—by Nicole Infinity
There are a range of environmental, economic and health concerns impacted by winter celebrations. The over-consumption of stuff, food, and alcohol can lead to debt, stress, unwanted weight gain, damage to the environment, extra clutter from unwanted/unneeded purchases and gifts, and generally an unpleasant time. There are some solutions for these problems, some of which will take work and others that are quite simple.
It has been brought up many times, but the first step of the recycling triad is “reduce.” Each year folks from all over the world choose to celebrate Buy Nothing Day instead of Black Friday. Some go further and don’t purchase anything through the end of December: Buy Nothing Xmas.
Unconsumption is another idea that has been circulating as well. (Check out the links at the end of the article for more information.) My lady friend and I have chosen to not buy gifts or items for ourselves during this season for a few years now. Avoiding stores during this time is great. We don’t wait in line, spend extra money, or end up with a house full of stuff we don’t need.
Although we are not religious folks and our friends and family mostly are not either, the culture of gift giving is still incredibly present. So, what to do for your friends and family who insist on buying gifts?
A few ideas that we use for all sorts of celebrations:
- Make a dessert or other food dish
- Write down some recipes on cards
- Write a poem or a story
- Give concert, play, movie, or other event tickets
- Give a family heirloom or photo
- Draw a picture
- Make something from household stuff
It is important to note that homemade gifts do not need to be useless and ugly, as is the general misconception. Focus on what you are good at. If you make wonderful pies, then make a pie. If you write or draw, do that. Suggest to friends and family that you don’t need extra stuff this year and share some ideas with them as well.
We also reuse gift wrapping, use paper bags or newspapers, or just avoid gift wrap altogether. I have also heard of having kids draw on butcher paper and then wrapping the presents up in that. Traditional gift wrap is not easily reused or recyclable, so any step you can make in the recycle triad is for the best.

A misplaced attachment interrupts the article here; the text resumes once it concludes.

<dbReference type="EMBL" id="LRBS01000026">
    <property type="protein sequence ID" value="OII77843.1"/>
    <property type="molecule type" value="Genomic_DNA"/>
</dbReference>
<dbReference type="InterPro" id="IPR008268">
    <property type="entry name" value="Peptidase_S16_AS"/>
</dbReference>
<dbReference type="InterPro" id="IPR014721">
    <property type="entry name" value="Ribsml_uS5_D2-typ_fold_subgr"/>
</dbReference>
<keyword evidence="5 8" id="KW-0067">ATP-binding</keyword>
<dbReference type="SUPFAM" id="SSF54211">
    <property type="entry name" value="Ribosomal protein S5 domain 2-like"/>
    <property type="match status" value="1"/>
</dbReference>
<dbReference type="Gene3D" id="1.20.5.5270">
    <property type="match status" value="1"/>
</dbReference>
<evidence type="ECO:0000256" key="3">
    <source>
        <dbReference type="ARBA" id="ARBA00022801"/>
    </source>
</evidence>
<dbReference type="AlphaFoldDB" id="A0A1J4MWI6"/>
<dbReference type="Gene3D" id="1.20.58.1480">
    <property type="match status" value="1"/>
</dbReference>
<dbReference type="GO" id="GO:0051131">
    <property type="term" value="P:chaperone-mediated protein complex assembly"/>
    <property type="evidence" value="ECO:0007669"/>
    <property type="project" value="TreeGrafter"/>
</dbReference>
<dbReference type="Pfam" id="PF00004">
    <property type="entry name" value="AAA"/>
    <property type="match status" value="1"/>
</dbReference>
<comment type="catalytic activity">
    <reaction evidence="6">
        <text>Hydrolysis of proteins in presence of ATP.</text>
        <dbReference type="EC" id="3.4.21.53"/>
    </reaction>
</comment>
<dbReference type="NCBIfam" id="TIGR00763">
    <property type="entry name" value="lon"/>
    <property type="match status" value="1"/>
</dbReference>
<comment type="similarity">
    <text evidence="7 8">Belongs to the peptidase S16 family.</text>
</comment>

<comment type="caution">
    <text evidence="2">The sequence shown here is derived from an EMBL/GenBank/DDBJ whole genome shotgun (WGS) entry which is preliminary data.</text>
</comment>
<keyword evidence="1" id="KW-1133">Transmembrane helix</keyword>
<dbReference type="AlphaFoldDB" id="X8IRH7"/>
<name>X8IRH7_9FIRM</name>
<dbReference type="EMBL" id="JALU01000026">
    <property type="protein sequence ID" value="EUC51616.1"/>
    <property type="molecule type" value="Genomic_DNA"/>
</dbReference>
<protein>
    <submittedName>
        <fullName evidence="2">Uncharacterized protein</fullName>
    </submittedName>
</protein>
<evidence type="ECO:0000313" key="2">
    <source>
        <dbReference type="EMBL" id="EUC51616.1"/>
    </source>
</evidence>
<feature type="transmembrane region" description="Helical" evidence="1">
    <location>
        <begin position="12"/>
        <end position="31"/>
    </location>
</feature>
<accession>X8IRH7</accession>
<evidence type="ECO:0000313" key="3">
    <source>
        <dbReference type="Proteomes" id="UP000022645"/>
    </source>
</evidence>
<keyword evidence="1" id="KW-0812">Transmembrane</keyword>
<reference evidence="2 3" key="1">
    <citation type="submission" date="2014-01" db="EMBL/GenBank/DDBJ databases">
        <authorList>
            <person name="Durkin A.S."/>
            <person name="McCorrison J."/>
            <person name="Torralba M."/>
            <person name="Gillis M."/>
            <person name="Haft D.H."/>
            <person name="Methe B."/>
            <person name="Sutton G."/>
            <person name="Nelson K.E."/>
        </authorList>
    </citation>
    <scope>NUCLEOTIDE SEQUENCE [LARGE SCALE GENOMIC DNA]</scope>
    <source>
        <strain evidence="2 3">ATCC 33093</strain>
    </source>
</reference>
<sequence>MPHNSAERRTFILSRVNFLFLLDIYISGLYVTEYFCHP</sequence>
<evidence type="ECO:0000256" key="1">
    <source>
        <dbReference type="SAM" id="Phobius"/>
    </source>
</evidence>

All of this is about creating new traditions of buying less, wasting less, and taking celebrations back to their roots of spending time with the people you love or are at least related to. If you are not quite ready to dive into the buy nothing movement, try cutting back on spending this year, set a budget for yourself, and try to find the things in life that are better than things.
For holiday meals, consider potluck to help reduce the stress of hosting. Encourage folks to bring healthier dishes with plenty of fruits and vegetables. Also, be sure to avoid paper napkins, plastic cutlery, paper plates, and disposable serving dishes. Having a potluck should help with this as the number of dishes the host needs to wash is reduced by the number of dishes brought home by others. If you are hosting, also make sure to encourage people to bring glass or plastic containers to take home food. This way, the leftover food will be spread out over many people instead of being left for you to eat.
Traditional New Year’s Eve celebrations usually involve lots of alcohol consumption. Many folks, however, choose to have a completely sober New Year’s Eve. The reasons vary considerably, but sobriety is the common thread. You can save money, whether hosting or having a family evening, by purchasing some sparkling juice (which is conveniently sold at the co-op). Host a sober
New Year’s Eve celebration or bring a non-alcoholic beverage to a gathering. Either way, you will save money and avoid the need for a designated driver.
Think about giving some of these suggestions a try and have a less stressful, less expensive, and more enjoyable season.
[Nicole Infinity works in public education, makes art, and enjoys community living with her lady friend.]